- It's important to measure your flour correctly. Always use the "spoon and level" method of measuring flour. Stir your flour, spoon into your dry measuring cups to overflowing, then use the back of a knife to scrape off the excess (level with the top of the cup.)
- Cookies are best baked on a heavy, light coloured pan. Dark pans tend to over-cook the bottom of cookies.
- Don't crowd your pans. While it's always tempting to crowd the pan to cut down on the number of batches, if the cookies spread into each other and you have to cut them apart, you won't be happy with that, I'm sure. Have patience and do more batches and you will be rewarded with perfect cookies. (Also keep in mind that you don't have to bake all the cookies at once. You can shape the balls, roll them in sugar, flatten and freeze them. Then bake another batch later! You can bake right from frozen. Simply add a few minutes more baking time.
- I always bake my cookies one pan at a time on centre rack.l While many recipes suggest baking cookies on two racks and switching them halfway through baking, I have found that I often end up with an un-even bake. I'm a one-batch at a time baker and highly recommend it.
Soft and Chewy Double Ginger Gingersnaps
- 1 1/4 cups all purpose flour
- 1 cup whole wheat flour, *see Note 1
- 2 tsp ground ginger
- 1 tsp baking powder
- 1/2 tsp baking soda
- 1/2 tsp ground cloves
- 1/2 tsp fine sea salt, reduce 1/8 tsp if using salted butter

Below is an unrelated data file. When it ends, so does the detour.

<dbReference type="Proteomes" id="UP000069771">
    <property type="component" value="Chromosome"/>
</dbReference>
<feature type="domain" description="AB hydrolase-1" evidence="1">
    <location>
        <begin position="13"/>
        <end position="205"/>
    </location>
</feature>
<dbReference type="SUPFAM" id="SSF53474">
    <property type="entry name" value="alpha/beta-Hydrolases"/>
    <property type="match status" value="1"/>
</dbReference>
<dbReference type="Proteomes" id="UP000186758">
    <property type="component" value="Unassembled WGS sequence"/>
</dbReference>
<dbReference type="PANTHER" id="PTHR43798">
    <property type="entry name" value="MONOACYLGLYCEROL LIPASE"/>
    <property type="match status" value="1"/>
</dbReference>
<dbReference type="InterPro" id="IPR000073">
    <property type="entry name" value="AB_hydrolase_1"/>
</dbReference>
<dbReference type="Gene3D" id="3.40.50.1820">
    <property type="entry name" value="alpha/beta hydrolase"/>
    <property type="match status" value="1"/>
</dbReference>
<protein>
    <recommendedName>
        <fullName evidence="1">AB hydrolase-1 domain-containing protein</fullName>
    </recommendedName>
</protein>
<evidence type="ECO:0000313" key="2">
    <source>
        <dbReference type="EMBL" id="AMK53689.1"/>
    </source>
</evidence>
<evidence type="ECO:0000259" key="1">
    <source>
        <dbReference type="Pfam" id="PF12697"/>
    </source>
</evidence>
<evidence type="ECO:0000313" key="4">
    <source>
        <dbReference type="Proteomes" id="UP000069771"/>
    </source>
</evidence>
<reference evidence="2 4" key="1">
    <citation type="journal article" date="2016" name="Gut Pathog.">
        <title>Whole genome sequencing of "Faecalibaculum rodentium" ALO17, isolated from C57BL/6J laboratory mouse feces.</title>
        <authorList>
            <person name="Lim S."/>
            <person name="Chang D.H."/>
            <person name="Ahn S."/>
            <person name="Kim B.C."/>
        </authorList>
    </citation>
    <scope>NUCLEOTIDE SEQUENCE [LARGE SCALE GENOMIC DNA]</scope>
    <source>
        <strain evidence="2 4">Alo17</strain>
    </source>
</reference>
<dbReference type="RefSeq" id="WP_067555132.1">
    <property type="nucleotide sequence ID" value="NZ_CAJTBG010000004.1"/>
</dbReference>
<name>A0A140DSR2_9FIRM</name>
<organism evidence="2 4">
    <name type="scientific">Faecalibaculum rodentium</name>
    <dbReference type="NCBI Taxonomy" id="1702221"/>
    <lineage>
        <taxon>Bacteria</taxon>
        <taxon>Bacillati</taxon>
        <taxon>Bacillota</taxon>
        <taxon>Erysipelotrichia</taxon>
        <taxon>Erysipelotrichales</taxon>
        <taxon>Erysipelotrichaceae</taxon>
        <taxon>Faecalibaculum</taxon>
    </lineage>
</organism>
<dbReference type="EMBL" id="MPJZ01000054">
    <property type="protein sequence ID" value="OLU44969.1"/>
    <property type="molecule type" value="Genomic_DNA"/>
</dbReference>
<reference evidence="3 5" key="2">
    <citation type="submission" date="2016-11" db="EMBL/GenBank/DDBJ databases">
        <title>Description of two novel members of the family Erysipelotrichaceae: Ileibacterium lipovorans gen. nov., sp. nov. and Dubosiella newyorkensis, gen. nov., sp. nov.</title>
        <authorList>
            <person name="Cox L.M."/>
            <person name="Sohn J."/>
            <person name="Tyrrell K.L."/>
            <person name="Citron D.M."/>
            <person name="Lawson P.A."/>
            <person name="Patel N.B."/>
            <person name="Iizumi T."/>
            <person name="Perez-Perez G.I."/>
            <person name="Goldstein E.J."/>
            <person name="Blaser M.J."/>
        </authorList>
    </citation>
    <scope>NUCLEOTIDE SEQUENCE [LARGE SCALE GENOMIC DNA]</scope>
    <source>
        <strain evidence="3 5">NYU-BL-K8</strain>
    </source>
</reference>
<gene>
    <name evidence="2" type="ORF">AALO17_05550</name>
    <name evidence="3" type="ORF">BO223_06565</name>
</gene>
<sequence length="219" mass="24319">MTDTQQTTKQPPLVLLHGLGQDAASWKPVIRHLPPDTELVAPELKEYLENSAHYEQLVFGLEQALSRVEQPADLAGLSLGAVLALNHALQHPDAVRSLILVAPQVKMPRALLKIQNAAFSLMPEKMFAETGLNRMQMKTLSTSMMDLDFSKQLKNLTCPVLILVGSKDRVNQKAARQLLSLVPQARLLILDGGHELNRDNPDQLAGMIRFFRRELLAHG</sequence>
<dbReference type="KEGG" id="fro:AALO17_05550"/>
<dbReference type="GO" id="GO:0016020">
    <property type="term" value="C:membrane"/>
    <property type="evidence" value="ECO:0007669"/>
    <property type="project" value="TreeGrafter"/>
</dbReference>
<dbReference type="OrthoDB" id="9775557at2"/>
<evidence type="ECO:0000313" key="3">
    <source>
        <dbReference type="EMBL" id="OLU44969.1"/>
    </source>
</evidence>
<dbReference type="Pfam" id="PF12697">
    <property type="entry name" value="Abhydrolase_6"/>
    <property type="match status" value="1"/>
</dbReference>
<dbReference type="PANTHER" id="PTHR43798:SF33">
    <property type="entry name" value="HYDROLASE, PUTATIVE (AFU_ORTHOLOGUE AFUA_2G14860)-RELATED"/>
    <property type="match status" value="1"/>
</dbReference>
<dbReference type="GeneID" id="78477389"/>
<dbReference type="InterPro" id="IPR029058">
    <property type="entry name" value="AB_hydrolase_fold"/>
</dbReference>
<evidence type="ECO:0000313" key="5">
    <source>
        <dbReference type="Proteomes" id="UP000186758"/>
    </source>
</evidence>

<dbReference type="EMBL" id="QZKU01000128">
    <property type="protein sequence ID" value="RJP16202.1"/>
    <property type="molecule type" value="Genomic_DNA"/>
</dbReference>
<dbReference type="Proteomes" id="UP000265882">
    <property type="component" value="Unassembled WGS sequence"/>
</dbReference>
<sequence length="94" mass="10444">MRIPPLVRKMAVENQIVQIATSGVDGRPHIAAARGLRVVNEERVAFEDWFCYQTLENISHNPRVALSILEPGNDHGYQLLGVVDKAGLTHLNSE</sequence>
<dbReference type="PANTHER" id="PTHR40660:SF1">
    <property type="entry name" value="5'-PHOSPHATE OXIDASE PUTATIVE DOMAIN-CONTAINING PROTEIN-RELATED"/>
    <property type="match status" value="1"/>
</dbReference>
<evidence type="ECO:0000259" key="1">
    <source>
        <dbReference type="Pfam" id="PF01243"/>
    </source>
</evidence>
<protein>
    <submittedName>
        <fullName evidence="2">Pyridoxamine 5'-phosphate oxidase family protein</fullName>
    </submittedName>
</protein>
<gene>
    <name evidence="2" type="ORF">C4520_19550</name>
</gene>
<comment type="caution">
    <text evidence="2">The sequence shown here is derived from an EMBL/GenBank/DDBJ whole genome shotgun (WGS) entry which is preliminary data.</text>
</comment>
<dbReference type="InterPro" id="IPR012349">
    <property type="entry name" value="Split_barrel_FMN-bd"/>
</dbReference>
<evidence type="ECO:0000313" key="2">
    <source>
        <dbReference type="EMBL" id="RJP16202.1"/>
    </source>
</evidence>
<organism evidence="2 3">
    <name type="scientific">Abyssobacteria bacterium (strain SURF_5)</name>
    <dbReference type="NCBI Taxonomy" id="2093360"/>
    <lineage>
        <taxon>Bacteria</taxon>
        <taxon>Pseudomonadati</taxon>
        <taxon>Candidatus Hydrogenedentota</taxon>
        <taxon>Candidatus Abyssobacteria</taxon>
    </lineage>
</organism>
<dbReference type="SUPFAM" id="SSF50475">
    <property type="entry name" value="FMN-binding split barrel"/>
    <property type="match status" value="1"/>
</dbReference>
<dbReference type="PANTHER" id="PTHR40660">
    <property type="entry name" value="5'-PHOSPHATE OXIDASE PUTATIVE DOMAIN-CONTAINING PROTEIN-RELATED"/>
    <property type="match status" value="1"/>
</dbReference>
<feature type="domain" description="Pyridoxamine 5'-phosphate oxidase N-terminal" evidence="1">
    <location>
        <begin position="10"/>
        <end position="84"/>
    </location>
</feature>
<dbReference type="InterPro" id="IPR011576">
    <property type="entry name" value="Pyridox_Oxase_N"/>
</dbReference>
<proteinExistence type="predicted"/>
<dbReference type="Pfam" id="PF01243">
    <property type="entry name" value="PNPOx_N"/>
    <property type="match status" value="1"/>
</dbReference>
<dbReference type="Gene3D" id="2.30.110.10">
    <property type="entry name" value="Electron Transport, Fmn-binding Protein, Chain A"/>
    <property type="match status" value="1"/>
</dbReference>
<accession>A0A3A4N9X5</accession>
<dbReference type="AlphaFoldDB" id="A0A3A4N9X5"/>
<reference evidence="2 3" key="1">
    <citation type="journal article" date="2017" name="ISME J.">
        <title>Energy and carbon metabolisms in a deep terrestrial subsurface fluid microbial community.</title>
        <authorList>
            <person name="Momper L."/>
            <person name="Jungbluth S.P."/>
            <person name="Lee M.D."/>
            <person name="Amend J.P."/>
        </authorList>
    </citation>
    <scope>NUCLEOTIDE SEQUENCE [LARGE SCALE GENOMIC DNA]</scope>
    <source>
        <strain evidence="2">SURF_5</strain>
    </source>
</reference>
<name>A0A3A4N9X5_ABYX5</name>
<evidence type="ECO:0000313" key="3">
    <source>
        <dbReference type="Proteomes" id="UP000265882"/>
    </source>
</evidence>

- 1/8 tsp freshly ground black pepper
- 3/4 cup unsalted butter, at room temperature
- 1 cup light brown sugar, lightly packed
- 1 large egg
- 1/4 cup fancy molasses, not cooking or blackstrap molasses
- 1 Tbsp ginger paste, or 2 1/2 tsp grated fresh ginger *see Note 2
- 3/4 cup turbinado sugar
- In a medium bowl, whisk together the all purpose flour, whole wheat flour, ginger, baking powder, baking soda, cloves, salt (be sure to reduce the amount of added salt here if you will be using salted butter), and pepper. Set aside.
- In a large bowl or the bowl of a stand mixer, add the butter and brown sugar. Mix together at medium speed until smooth, about 1 minute. Add the egg, molasses and fresh ginger and mix in well.
- Add the flour mixture, mixing just until the flour is incorporated. Do not over-mix. Cover the bowl tightly with plastic wrap and refrigerate 30 minutes.
- When ready to bake, preheat oven to 350F (not fan-assisted), with the rack in the centre of the oven. Prepare a large baking sheet by lining with parchment paper.
- Using a cookie scoop (2 3/4") or a measuring tablespoon, take a rounded scoop of dough and form into a ball. Roll in turbinado sugar and place on baking sheet about 3 inches apart. Using the bottom of a glass, flatten the balls slightly, to about 3/4" high.
- Bake in preheated oven for 11-13 minutes, or until just starting to brown around the edges and dry to the touch on top. Remove from oven and allow to cool on the baking sheet for 10 minutes, before removing to a cooling rack to cool completely.
- Store cookies at room temp in airtight container up to 5 days or freeze up to 2 months.
Nutritional information provided for general guidance only and should not be relied upon to make personal health decisions.
Adapted from a Redpath Sugar recipe